Two Different Approaches, Same Great Result: How Navy Track Swept Army & Took Control of This Year’s Star Competition

Two Different Approaches, Same Great Result: How Navy Track Swept Army & Took Control of This Year’s Star Competition

February is such a critical month in the annual Army-Navy Star competition. No fewer than seven sports are up for grabs: Men’s Gymnastics, Rifle, Men’s & Women’s Indoor Track, Men’s & Women’s Basketball, and Wrestling. And with so many outcomes to be determined, it’s a great chance for the school that is behind to get back into the thick of things (or even take the lead) going into the spring. At the same time, the school that is ahead can really create a some separation by having a big month. That’s exactly what the Navy Track team did this past week.

The Mids came into February with a 6-3-1 lead in the competition. Then, the Men’s Gymnastics and Rifle teams got them off to a great start by posting early wins. Indoor Track was next on the docket, and those meets have been very close in the past. You only have to go back a year to figure that out. The Navy Women lost by a single point, and it all came down to two and a half inches in the weight throw; roughly the width of a standard business card. The men came up short as well. So after each team took it on the chin up at West Point last year, both were eager to return the favor when the Black Knights came to town on Feb. 8th.

Clearly, the title of this post tells you that both teams took care of business. You can read more about the women’s win here. Likewise, click here for a recap of the men’s victory . I am more interested how each team used the same strength in different ways to come out on top. And to do that, I’ll need to talk a little about how the competition was scored.

The Scoring System

This Star meet consisted of 17 events. Two of them were relays. Points were awarded for the top four finishers: 5 points for 1st place, 3 for second, 2 for third and 1 for fourth. So if you do the math, there were a total of 11 points available in the 15 individual events and 8 each in the two relays. That puts the maximum at 181 points assuming there are no disqualifications in the relay events. Now we can look at the path each team followed to get their respective wins. We’ll start with the women.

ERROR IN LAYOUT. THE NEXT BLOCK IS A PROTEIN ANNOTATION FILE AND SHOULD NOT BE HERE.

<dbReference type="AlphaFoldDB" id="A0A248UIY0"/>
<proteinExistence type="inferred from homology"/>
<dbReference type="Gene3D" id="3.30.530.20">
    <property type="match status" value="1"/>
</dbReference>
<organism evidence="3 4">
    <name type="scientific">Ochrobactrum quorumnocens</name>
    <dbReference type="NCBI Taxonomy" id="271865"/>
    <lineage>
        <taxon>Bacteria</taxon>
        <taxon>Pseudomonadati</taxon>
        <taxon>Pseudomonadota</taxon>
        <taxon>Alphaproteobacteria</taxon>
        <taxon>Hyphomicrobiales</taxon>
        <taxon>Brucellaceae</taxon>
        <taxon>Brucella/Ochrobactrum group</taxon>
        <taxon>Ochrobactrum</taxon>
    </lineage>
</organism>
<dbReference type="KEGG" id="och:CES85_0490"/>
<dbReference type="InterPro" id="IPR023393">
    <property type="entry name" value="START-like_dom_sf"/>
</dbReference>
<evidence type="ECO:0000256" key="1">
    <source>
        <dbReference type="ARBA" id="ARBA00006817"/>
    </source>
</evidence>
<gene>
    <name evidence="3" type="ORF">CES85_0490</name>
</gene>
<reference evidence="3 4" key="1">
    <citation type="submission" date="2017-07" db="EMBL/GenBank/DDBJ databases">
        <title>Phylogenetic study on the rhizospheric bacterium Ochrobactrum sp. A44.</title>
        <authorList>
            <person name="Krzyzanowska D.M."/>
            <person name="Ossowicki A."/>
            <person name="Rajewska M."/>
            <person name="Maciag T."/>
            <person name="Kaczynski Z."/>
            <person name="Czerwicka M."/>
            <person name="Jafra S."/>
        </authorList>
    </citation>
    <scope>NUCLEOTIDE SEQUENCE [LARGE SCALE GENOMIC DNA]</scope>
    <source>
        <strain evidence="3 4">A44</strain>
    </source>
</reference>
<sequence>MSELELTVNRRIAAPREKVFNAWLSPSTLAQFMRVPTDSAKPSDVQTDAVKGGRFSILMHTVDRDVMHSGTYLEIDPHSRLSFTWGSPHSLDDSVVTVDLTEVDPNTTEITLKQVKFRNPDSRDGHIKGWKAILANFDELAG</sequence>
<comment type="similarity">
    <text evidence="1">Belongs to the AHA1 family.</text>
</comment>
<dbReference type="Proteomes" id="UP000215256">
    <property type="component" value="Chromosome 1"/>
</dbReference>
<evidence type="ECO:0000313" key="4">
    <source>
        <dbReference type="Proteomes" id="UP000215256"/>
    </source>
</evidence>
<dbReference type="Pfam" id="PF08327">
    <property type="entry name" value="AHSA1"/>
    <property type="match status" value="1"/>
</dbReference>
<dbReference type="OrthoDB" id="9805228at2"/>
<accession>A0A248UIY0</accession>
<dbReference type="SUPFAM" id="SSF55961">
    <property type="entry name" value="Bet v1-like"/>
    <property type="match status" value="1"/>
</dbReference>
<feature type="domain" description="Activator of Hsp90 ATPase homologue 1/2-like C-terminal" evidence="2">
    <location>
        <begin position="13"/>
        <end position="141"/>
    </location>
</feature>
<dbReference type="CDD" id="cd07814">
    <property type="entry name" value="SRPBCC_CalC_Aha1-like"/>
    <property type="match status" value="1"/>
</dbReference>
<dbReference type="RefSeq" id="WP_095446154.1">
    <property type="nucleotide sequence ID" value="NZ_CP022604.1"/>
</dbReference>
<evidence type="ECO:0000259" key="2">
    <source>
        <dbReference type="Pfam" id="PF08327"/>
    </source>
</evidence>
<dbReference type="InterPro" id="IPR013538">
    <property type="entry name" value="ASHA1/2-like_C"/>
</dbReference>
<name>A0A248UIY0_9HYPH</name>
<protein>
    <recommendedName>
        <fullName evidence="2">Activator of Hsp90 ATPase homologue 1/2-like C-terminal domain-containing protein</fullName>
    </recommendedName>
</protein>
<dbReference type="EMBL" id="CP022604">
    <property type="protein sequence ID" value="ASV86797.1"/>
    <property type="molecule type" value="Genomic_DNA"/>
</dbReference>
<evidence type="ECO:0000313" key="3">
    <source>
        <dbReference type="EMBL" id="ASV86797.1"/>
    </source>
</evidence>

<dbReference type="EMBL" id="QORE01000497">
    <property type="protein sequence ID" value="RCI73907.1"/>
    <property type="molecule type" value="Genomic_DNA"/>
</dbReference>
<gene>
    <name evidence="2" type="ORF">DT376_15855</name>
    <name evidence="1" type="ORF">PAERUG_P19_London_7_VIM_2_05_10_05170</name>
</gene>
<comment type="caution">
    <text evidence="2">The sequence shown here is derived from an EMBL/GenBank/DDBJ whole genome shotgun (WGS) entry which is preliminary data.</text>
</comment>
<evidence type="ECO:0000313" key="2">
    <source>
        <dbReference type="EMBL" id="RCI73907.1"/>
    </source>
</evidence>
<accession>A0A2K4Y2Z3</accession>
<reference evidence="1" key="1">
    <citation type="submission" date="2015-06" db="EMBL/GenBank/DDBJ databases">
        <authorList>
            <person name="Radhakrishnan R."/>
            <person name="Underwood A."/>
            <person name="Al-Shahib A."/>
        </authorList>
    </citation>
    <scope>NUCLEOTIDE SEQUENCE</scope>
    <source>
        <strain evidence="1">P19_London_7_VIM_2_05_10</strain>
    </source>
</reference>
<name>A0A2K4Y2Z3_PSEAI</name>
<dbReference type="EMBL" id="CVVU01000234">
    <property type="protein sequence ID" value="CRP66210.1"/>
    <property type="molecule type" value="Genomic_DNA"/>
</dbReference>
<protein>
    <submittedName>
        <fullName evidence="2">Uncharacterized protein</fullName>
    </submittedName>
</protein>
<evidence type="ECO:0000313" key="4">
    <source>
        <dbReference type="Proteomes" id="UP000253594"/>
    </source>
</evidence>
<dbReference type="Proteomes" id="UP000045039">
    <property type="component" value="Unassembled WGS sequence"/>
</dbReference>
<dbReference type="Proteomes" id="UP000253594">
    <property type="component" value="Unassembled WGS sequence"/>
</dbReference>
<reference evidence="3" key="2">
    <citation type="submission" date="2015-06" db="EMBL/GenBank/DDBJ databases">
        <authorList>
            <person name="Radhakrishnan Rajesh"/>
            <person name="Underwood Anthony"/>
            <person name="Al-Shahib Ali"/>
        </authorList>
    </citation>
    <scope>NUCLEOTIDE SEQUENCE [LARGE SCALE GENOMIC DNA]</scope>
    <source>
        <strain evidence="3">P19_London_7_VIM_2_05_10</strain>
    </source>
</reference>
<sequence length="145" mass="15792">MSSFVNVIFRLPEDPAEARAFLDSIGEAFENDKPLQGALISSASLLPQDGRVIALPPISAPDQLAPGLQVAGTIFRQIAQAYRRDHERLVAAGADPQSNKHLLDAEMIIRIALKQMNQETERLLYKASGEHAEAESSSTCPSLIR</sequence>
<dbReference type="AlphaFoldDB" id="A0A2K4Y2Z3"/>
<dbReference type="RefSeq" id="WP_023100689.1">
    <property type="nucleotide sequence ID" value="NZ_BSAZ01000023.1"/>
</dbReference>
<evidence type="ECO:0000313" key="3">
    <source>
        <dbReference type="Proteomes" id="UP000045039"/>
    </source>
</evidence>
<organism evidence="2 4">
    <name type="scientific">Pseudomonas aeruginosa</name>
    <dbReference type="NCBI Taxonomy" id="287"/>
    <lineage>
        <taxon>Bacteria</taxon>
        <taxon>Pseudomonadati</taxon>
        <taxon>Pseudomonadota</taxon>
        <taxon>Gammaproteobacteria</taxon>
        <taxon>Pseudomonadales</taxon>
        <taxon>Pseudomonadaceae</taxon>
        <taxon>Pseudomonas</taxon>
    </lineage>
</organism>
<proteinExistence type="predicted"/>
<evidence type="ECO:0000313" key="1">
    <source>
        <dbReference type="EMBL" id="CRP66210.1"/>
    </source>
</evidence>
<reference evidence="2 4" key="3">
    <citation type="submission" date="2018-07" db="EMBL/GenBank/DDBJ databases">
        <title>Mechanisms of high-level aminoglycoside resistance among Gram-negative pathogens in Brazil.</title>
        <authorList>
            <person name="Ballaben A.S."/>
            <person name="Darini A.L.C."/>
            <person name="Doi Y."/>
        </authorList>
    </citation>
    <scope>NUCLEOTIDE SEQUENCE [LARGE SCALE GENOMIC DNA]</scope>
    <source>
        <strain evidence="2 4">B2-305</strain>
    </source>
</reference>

It’s All In The Numbers

The Navy Women's Track Team
The Navy Women’s Indoor Track team beat Army in their Star meet to help the Mids stay undefeated vs. the Black Knights in February. (Photo Courtesy of NAAA)

Some quick figuring will tell you that the magic number to win a dual meet is 91 points. It doesn’t matter how you get there as long as you get there. And having watched my share of Navy track meets when I was at Annapolis, I can tell you that they come with their own unique sense of drama. Multiple events are taking place simultaneously, and the coaches always know where their respective teams stand in terms of getting to that 91 point threshold. I guarantee you that as the situation changes, they can instantly recalculate how many points their team needs in the remaining events and where they have to come from to win the meet.

Navy Women's Track pole vaulter Charlene Mork.
Navy Freshman Charlene Mork led Navy to a 1-2 finish in the pole vault. (Photo Courtesy of NAAA)

So how did the Navy women do it? In sports like track and cross country, DEPTH is absolutely critical to success. Taking 1st place in as many events as possible is the definitely the goal. But the true strength of a team can be measured by how many 2nd and even 3rd place finishes they can muster. This was where the women excelled. The meet was pretty close from start to finish. And it was after the shot put when things got really interesting.

Gutting It Out